Nutrition. 2014 Sep;30(9):1007-10.

The liberating effect of weight loss supplements on dietary control: a field experiment.

Chang YY1, Chiou WB2.
  • 1Department of Hospitality Management, Tunghai University, Taichung, Taiwan, ROC and the Institute of Education, National Sun Yat-sen University, Kaohsiung, Taiwan, ROC.
  • 2Department of Hospitality Management, Tunghai University, Taichung, Taiwan, ROC and the Institute of Education, National Sun Yat-sen University, Kaohsiung, Taiwan, ROC. Electronic address:



Objectives: Taking weight-loss supplements may create illusion of protection against weight gain and thereby loosen subsequent dietary self-control. The current study examined whether taking weight-loss supplement would increase food intake and further tested whether positive attitudes toward supplements would increase susceptibility to overeating.

Methods: Participants were randomly assigned to take either a known placebo or a purported weight loss supplement (actually, the same placebo). After supplement provision, participants’ actual food consumption at a reward buffet lunch was recorded.

Results: Compared with controls, participants receiving a purported weight loss supplement ate more food at the reward buffet. Perceived progress toward the goal of weight reduction mediated the connection between use of weight loss supplements and subsequent food consumption. Participants
with more positive attitudes toward weight loss supplements were more susceptible to the liberating effect of taking weight loss supplements on food intake.

Conclusion: Using weight loss supplements may produce unintended consequences on dietary self-regulation. The public should pay more attention to the notion of psychological liberation when using weight loss supplements.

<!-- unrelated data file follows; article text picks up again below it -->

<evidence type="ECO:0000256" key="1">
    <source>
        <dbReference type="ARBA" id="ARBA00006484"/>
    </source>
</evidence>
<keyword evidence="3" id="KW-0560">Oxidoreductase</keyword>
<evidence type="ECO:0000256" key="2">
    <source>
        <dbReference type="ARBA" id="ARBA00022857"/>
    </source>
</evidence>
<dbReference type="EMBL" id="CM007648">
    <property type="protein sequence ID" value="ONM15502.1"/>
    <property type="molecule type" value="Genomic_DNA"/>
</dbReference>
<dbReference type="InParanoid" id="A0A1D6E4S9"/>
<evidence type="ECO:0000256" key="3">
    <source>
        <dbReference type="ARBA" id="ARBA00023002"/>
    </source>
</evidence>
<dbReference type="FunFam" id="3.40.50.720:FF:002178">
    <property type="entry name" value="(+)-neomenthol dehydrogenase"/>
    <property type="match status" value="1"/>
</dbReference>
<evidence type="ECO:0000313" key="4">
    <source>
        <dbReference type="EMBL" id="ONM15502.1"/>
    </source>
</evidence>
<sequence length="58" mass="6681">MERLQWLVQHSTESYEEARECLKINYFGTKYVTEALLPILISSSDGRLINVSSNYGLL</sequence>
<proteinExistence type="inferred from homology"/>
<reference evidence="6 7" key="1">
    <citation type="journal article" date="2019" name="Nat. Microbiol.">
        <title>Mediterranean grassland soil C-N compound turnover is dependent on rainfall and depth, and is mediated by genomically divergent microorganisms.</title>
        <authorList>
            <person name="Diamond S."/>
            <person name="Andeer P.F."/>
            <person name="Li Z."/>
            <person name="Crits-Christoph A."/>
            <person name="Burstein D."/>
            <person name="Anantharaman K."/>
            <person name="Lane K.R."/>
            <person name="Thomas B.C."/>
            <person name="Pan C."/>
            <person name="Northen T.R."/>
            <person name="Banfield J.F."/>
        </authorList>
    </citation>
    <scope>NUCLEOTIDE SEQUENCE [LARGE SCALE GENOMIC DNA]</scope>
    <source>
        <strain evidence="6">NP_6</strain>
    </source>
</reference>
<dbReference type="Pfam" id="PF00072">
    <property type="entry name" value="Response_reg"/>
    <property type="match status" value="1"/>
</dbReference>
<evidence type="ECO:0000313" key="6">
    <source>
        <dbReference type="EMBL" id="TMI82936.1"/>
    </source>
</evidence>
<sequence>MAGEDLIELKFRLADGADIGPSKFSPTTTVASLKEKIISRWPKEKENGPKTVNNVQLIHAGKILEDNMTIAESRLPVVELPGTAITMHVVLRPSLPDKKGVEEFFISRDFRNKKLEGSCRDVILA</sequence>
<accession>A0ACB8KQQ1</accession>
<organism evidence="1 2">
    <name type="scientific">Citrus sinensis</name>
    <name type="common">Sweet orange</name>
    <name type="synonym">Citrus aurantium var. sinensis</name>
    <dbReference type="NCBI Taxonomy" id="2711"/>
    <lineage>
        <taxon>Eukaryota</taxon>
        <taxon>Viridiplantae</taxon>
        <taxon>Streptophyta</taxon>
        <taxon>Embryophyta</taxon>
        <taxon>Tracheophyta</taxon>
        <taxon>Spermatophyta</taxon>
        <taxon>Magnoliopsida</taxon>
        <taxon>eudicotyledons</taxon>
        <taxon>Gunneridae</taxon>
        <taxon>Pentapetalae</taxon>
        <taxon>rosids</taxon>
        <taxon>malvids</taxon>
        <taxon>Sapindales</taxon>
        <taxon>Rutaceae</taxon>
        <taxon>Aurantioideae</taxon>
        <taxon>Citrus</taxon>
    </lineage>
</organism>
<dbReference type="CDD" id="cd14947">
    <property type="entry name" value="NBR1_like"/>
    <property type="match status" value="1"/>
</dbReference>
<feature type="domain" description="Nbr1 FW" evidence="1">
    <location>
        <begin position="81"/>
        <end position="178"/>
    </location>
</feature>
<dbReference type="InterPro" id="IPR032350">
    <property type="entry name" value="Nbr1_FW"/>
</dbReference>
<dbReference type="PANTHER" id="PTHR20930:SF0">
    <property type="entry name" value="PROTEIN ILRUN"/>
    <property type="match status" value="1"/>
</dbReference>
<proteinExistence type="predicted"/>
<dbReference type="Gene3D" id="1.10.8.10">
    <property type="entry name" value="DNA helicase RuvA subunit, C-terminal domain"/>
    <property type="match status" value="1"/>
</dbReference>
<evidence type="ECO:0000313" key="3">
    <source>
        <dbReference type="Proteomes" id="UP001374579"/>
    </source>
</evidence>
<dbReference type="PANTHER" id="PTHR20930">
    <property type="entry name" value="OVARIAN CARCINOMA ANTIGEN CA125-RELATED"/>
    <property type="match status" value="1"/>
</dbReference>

KEYWORDS: Dietary control; Liberating effect; Obesity; Weight loss supplements; Weight reduction

PMID: 24976417



Given that changes in diet and exercise habits are difficult to initiate and maintain, the use of weight-loss supplements has become an appealing alternative approach to weight management for obese patients and the public. Ironically, however, the obese population has increased at the same time as the use of weight-loss supplements has become widespread. In general, dietary choices are usually driven by multiple underlying goals. For instance, people may wish to fully enjoy culinary pleasure while maintaining a regime of weight reduction. According to the perspective articulated in the literature on progress toward multiple goals (1), actions used to infer progress toward one goal can liberate individuals and thereby increase their likelihood of pursuing incongruent actions. For example, Fishbach and Dhar (1) demonstrated that dieters who perceived greater progress toward their ideal weight were more likely to choose a tasty but fattening bar over a healthy snack. In a similar vein, taking weight-loss supplements may suggest that progress has been made and that the focal goal is nearly achieved. As a result, individuals may be more likely to pursue alternative goals.

Arguing from the notion of the liberating effect, we contend that engagement in actions such as taking weight-loss supplements, which can signal that sufficient progress toward weight reduction has already been achieved, may generate psychological liberation from subsequent dietary control. However, previous studies demonstrating the liberating effect were conducted in laboratory settings (1-3). To expand the generalizability of findings about psychological liberation, we examined the liberating effect of taking weight-loss supplements on dieting behavior in the context of a buffet-style reward meal. Moreover, the present study examined the moderating role of an attitudinal factor to test the boundary of the liberating effect. That is, we predicted that those users with more positive attitudes toward weight-loss supplements would experience more liberation and take greater advantage of supplement use by using it as evidence of their perceived progress toward weight reduction. We hypothesized that, if taking weight-loss supplements decreased dietary self-regulation, then such use would have an especially strong effect on users with more positive attitudes toward supplements.